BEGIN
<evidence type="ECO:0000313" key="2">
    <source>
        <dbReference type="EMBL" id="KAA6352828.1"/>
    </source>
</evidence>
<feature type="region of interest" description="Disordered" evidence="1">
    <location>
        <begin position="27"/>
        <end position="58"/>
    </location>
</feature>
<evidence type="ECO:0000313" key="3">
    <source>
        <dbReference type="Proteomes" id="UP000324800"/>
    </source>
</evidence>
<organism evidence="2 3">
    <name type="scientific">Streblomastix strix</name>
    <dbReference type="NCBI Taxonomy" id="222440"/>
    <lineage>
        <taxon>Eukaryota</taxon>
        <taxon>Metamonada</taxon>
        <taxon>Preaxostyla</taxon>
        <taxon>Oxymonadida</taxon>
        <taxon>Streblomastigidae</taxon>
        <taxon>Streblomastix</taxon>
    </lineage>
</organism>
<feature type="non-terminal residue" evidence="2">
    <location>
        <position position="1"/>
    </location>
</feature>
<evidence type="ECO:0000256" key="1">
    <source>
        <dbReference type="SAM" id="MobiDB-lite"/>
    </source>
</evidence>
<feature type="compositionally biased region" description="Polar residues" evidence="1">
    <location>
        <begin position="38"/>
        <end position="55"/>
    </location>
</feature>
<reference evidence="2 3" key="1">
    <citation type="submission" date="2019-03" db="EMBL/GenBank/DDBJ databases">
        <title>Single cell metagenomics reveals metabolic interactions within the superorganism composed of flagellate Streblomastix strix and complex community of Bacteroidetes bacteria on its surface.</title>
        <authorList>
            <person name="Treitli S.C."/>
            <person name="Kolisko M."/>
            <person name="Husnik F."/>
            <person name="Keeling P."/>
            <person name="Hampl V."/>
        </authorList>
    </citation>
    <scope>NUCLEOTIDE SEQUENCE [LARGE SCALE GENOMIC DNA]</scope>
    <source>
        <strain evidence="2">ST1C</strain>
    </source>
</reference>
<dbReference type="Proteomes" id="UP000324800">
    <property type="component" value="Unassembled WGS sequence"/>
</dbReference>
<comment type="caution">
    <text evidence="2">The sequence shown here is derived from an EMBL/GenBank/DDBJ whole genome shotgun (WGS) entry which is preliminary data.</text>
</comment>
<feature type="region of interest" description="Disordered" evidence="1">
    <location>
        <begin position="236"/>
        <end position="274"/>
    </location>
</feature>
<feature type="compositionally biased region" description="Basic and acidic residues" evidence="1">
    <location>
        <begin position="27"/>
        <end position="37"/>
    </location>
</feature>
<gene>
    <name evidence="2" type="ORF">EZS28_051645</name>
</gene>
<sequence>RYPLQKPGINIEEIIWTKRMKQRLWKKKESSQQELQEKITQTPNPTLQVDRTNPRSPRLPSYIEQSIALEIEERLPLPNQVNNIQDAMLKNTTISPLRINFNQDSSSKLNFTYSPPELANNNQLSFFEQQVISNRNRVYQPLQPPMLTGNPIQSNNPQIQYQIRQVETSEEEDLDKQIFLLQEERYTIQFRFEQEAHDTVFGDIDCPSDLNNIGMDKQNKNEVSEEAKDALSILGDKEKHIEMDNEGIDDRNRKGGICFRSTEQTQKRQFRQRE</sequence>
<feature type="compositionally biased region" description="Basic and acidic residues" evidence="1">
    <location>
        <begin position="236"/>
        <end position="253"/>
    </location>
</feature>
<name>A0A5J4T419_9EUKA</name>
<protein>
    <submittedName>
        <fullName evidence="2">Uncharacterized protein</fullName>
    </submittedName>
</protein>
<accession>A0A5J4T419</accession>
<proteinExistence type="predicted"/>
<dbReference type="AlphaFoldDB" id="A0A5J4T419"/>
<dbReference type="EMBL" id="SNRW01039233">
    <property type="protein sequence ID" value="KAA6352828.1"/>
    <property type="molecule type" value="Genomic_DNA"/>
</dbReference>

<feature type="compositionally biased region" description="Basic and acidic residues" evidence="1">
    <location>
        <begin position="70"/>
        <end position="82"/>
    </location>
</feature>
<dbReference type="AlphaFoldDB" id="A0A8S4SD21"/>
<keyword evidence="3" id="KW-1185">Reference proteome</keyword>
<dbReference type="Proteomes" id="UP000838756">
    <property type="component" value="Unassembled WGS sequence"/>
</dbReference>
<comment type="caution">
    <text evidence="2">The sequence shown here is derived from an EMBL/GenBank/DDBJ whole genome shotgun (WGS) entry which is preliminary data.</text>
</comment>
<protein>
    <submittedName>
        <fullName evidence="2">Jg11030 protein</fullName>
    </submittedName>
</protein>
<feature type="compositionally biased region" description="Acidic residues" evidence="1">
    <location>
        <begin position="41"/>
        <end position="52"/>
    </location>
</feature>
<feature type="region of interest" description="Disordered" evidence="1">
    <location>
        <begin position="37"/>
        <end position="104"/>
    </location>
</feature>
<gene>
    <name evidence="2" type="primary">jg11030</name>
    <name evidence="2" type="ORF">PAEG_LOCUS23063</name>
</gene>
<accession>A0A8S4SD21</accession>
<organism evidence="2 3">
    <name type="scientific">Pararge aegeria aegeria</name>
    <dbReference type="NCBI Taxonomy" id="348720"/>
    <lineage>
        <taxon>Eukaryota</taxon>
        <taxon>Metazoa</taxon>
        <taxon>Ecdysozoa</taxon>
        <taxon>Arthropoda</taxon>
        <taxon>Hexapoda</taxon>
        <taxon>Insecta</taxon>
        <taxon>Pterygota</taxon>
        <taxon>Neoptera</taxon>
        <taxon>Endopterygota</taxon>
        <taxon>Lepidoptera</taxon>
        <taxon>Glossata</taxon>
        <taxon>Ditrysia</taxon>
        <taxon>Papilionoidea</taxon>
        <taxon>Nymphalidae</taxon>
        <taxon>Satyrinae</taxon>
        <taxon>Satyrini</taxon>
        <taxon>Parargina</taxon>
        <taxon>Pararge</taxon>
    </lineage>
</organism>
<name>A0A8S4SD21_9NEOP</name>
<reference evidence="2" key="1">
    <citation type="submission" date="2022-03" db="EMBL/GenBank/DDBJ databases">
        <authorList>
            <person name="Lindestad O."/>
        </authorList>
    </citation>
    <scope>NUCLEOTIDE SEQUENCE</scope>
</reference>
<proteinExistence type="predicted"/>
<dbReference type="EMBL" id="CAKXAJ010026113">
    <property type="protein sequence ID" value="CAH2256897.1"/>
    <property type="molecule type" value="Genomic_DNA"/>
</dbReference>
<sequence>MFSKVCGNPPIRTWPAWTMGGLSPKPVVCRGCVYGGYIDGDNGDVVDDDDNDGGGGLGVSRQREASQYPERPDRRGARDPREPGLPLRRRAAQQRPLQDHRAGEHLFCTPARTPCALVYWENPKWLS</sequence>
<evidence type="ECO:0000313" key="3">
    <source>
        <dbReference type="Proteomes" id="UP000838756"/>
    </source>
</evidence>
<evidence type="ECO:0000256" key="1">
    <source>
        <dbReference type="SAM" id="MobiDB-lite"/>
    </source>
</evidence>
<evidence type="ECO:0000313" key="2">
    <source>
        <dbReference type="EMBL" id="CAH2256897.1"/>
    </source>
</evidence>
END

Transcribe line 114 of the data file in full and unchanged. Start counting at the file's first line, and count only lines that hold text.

    <text evidence="2">The sequence shown here is derived from an EMBL/GenBank/DDBJ whole genome shotgun (WGS) entry which is preliminary data.</text>